Van der Stucken returned in 1884 to America, where he succeeded Leopold Damrosch as director of the New York Arion Society, a male chorus founded in 1854. During his tenure with the chorus, which lasted until 1895, the society became the first American musical organization to tour in Europe. Van der Stucken also worked with other German male choruses in the Sängerbund movement, establishing festivals and training large numbers of singers in this country. During his first years in New York, he also established his reputation as a champion of music by American composers. In April 1885 in New York City he conducted the first concert in this country devoted exclusively to works by American composers. He followed in 1887 with a series of four American composer concerts in Chickering Hall, and in 1889 he conducted the first European concert with an entirely American program at the World Exposition in Paris. This series of American concerts was undoubtedly Van der Stucken's most important contribution to the history and appreciation of American music. While in New York Van der Stucken also taught at the National Conservatory (1887–95) and was musical director for the premier Reform synagogue in the United States, Temple Emanu-el (1892–95). In 1895 he moved to Cincinnati to become the first conductor of the Cincinnati Symphony Orchestra, a post he held until 1907. He was also director and dean of the Cincinnati College of Music from 1897 to 1903 and musical director of one of the oldest music festivals in the United States, the Cincinnati May Festival, from 1906 to 1912 and 1923 to 1927.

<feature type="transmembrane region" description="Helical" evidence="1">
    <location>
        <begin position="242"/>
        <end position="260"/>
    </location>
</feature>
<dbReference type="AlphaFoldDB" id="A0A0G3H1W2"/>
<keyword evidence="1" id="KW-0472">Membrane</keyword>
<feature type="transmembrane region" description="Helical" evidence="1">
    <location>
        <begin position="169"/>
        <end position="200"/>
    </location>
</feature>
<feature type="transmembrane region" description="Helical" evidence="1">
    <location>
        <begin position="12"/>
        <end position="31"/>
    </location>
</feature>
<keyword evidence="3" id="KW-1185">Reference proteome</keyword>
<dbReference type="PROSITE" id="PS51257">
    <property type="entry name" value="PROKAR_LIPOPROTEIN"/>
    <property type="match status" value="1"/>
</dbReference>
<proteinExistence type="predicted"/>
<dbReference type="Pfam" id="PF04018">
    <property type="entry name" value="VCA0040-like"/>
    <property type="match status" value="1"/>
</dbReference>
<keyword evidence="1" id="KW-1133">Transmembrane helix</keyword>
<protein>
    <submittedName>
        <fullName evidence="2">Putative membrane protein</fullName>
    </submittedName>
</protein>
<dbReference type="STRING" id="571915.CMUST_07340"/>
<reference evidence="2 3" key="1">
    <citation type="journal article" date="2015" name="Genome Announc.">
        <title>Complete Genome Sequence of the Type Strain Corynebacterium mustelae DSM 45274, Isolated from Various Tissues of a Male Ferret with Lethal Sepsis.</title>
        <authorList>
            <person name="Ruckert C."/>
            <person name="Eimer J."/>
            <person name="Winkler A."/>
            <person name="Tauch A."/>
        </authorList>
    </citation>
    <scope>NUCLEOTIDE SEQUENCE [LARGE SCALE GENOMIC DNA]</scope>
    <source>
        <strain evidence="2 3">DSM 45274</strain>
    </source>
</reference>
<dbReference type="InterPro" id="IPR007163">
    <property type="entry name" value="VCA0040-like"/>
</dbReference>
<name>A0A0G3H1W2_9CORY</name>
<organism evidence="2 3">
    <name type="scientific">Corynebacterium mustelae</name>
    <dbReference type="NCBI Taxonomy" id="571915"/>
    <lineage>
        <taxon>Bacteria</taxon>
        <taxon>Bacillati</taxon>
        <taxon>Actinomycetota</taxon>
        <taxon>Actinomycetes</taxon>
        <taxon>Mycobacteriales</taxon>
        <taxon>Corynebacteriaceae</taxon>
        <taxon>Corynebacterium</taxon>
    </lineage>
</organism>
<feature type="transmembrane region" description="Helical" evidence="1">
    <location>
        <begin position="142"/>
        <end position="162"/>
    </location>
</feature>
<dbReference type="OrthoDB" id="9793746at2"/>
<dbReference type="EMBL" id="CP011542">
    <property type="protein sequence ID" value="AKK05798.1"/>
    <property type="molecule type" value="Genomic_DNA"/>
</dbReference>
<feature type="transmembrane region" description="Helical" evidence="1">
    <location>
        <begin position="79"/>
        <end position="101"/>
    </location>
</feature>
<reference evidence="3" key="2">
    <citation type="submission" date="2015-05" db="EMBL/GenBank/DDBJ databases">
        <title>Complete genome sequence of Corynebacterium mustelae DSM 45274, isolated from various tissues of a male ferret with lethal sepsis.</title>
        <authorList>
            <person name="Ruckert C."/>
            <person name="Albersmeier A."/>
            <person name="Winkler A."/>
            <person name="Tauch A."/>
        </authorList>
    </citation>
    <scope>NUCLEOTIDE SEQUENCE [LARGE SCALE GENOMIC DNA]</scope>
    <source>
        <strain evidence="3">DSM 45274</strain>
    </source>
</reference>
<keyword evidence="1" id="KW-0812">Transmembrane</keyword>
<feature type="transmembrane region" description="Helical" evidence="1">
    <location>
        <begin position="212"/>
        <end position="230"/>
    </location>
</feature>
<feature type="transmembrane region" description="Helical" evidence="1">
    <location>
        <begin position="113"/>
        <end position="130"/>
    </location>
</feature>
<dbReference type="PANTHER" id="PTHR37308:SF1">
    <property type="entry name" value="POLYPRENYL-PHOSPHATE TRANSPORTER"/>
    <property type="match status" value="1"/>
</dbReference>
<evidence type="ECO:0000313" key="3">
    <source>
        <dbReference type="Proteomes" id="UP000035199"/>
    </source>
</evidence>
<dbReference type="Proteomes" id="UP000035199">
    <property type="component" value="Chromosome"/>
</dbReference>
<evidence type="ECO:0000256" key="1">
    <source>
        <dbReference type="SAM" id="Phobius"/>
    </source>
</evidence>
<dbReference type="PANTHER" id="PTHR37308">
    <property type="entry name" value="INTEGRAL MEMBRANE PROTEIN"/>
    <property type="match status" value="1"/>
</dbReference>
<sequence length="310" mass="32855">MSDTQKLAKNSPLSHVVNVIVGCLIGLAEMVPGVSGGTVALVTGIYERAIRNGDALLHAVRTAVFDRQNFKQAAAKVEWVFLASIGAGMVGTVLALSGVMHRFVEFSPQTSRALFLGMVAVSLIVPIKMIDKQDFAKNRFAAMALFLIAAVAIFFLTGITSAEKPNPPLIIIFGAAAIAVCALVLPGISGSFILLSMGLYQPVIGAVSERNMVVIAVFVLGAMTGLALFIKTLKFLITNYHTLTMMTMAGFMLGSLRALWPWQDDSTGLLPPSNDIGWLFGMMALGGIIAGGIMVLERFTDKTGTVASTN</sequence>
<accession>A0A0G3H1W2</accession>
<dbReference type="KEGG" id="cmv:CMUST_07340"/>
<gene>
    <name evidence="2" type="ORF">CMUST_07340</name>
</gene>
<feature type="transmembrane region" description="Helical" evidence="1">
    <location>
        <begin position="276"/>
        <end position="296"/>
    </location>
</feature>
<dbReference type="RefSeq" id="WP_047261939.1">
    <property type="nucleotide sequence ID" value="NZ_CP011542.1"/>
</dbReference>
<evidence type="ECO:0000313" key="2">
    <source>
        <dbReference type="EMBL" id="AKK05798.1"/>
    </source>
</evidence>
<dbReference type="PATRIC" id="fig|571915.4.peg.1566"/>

After 1907 he lived in Germany and worked throughout Europe, where he was in great demand as a conductor of festivals. Except for work at the May Festival, he returned to the United States only occasionally. He gave his farewell symphonic concert in the hall of the Royal Society of Zoology in Antwerp on March 23, 1927. In October 1928 he returned to the U.S. for gala celebrations of his seventieth birthday in New York, Cincinnati, and Fredericksburg. This was his last trip to his native country.